I love so many scenes, like when they wait at the bus stop in the rain, it’s so funny and iconic, and everything with the cat bus is awesome too, but I sort of dislike the bigger storyline. I think it’s a pretty cheap trick to make us think that the little sister drowns and that the mom dies only to finish it off by revealing it was all fake false alarms.

  • Jon

    I have a problem with any person who has a problem with this movie.

  • Can we all just take a moment and think how this movie gave us one of the best dad’s depicted on the big screen?

  • Jackson Staninger

    I can’t get enough of this film.
    It has the economic and simplicity sophistication of Dumbo and the Iron Giant.
    And It perfectly embodies the thoguhts and perspectives of a child. I can’t think of another movie that does it in quite the same way

  • Jordan Briskin

    Somehow, the world in which the film takes place strikes me as a spiritual amalgam of Sesame Street and the Hundred Acre Wood, a place where everyone’s neighbors look out for each other, and one is always close to nature.

  • Powell Pressburger

    There is a very dark inspiration to this exquisite film: the “Sayama Incident” of 1963 when a young girl was kidnapped for ransom, and killed. He older sister seemed to be traumatised – she found the body – and when asked what she saw, she said “I met a large Tanuki” (looks like a raccoon) and “I saw a cat monster”. This was Sayama in the Saitama Prefecture in Japan. In the film, on the box in Japanese behind the box of crockery is written “Sayama Tea”. The murder happened in May. The youngest child in the movie is called Mei. The oldest sister is called Satsuki, which is another way of saying “the month of May”. The cat bus has as destination in Japanese, Grave Road.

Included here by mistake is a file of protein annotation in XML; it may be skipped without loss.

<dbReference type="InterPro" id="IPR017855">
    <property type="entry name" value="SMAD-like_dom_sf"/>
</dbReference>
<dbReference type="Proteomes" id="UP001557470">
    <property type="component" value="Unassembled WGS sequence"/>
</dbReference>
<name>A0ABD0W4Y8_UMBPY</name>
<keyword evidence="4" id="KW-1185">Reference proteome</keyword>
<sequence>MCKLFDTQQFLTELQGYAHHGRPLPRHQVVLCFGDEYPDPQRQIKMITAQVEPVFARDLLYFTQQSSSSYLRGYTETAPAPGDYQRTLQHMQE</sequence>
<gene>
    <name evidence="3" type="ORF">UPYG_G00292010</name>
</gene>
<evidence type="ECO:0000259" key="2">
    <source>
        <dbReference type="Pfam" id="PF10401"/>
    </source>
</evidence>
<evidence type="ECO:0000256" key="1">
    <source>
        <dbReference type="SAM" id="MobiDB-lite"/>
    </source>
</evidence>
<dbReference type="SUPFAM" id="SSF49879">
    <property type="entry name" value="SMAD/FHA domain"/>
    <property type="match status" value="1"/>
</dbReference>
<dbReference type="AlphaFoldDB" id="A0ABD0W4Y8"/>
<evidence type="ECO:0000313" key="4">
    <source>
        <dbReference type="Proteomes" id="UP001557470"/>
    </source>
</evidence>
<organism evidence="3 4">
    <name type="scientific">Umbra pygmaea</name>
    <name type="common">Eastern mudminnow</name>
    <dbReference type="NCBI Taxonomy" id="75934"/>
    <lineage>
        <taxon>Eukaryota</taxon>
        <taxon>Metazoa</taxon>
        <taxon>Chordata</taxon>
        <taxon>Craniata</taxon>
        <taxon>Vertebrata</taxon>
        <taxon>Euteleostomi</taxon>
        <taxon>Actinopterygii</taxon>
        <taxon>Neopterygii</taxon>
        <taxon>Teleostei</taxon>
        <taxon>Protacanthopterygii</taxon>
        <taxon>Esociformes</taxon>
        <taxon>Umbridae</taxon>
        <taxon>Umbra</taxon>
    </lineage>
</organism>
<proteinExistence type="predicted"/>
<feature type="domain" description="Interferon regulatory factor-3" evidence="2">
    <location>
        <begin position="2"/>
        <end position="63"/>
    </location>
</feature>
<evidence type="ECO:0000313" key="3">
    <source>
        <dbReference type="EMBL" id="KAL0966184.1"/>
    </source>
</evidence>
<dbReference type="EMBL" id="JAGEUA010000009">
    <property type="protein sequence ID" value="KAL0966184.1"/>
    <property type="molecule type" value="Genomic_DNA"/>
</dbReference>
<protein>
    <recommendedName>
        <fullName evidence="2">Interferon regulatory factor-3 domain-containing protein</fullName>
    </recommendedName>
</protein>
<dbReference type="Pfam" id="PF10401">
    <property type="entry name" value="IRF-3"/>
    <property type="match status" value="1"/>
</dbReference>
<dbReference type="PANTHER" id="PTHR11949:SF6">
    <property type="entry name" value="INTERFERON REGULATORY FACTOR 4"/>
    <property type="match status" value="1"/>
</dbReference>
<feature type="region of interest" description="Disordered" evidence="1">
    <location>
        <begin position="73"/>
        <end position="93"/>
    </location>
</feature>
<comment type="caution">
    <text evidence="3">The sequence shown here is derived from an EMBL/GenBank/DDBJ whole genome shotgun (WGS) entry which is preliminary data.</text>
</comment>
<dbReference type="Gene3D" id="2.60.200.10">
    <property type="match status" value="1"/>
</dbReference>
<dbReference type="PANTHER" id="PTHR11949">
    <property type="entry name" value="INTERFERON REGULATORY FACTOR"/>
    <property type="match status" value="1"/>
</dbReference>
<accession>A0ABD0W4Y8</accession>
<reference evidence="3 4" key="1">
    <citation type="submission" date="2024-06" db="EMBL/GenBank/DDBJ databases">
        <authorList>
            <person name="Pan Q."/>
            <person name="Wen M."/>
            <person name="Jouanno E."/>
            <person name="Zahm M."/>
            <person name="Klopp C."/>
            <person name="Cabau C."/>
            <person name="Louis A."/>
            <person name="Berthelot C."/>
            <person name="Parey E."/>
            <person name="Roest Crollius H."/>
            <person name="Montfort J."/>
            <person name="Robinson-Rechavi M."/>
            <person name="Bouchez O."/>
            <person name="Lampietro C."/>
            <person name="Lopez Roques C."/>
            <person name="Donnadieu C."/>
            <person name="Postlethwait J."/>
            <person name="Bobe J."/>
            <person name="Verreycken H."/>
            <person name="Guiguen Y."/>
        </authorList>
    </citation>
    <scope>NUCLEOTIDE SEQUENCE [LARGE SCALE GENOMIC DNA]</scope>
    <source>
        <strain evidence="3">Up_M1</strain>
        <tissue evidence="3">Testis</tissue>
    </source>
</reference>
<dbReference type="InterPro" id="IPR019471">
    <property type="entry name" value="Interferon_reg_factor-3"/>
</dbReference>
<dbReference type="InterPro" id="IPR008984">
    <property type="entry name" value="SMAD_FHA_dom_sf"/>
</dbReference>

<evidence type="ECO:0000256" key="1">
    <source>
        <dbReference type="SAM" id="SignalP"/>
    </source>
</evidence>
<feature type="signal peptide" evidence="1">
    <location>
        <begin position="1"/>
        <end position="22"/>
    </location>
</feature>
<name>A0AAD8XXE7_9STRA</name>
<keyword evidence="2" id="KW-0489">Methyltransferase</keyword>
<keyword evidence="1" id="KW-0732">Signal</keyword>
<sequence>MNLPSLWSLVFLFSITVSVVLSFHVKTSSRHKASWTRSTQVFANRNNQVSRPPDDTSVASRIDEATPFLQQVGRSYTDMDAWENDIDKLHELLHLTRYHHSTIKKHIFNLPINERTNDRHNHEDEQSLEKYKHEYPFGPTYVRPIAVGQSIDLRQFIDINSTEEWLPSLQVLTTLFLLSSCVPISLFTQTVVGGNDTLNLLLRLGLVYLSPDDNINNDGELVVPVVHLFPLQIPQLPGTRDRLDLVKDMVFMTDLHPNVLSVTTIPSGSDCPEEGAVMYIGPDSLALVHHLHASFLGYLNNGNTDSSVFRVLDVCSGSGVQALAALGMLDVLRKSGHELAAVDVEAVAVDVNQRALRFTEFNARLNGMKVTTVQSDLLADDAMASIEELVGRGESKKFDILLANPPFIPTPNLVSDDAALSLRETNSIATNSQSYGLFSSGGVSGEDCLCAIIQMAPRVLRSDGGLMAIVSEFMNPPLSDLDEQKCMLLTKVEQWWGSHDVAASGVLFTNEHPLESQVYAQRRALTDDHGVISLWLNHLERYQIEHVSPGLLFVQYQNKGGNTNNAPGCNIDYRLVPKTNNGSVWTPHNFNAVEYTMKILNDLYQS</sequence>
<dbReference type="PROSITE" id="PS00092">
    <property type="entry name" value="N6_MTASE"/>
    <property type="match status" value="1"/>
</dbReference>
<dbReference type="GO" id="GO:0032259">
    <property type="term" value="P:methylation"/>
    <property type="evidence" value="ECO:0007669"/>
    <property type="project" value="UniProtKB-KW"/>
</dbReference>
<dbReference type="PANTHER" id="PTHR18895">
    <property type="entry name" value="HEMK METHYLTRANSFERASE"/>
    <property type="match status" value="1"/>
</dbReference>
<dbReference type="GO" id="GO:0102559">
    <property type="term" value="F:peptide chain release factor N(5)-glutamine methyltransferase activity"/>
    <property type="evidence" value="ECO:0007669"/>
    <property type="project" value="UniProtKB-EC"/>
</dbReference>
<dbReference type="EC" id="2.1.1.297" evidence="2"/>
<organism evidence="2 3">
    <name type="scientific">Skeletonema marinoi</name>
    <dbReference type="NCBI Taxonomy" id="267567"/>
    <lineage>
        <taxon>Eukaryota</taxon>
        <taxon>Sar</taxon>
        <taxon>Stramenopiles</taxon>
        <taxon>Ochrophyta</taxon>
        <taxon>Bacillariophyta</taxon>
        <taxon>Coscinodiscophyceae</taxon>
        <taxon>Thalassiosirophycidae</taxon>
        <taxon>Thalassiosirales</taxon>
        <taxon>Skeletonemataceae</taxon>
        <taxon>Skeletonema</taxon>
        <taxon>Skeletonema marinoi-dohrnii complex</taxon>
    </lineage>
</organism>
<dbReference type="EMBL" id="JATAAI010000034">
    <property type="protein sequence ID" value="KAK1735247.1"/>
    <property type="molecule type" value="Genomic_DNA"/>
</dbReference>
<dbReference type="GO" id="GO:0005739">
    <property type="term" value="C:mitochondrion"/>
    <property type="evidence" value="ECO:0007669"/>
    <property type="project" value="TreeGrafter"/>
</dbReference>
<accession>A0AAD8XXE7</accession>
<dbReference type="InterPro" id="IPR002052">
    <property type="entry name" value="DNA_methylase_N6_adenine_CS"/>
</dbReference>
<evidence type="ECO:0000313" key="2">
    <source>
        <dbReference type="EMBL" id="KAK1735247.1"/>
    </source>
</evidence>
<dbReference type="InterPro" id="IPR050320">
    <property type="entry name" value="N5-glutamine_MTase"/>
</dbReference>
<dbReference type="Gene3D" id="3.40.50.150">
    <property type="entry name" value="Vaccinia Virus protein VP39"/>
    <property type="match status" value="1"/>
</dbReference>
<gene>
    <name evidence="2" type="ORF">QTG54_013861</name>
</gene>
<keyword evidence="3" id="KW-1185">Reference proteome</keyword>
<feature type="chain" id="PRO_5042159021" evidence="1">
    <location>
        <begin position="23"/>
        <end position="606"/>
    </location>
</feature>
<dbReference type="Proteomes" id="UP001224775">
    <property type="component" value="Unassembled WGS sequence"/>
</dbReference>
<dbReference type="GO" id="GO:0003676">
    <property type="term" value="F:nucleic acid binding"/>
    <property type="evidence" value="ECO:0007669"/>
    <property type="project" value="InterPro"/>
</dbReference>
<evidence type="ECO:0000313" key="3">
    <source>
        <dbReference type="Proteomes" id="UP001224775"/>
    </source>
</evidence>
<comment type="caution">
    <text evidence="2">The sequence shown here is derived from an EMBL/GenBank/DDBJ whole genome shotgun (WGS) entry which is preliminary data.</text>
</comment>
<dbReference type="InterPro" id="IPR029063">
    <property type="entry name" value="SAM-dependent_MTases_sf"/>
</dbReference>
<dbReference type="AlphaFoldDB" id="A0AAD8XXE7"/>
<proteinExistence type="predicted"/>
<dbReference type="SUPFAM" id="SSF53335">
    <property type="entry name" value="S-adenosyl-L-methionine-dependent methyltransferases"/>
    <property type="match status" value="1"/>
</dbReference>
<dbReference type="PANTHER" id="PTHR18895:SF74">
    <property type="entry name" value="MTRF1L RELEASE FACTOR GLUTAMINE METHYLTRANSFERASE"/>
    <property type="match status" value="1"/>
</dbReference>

• Jordan Briskin

      Really?! I had no idea that the film was inspired by those events!

  • Sweetsirhiss

    ” The audience here finds a film of deeper personal emotions of the less public conflicts in life. ” That was so well put 🙂 What a great review!

  • Jon

    Just saw Totoro at my local cinema this past weekend during the first of a series of “Ghibli Fest” movies going on for the next several months. I really really love this movie. And it’s not even my favorite Miyazaki film (that goes to Nausicaa). Totoro is just a good, warm-hearted movie I would recommend to anyone of any age, religion, ethnicity, etc.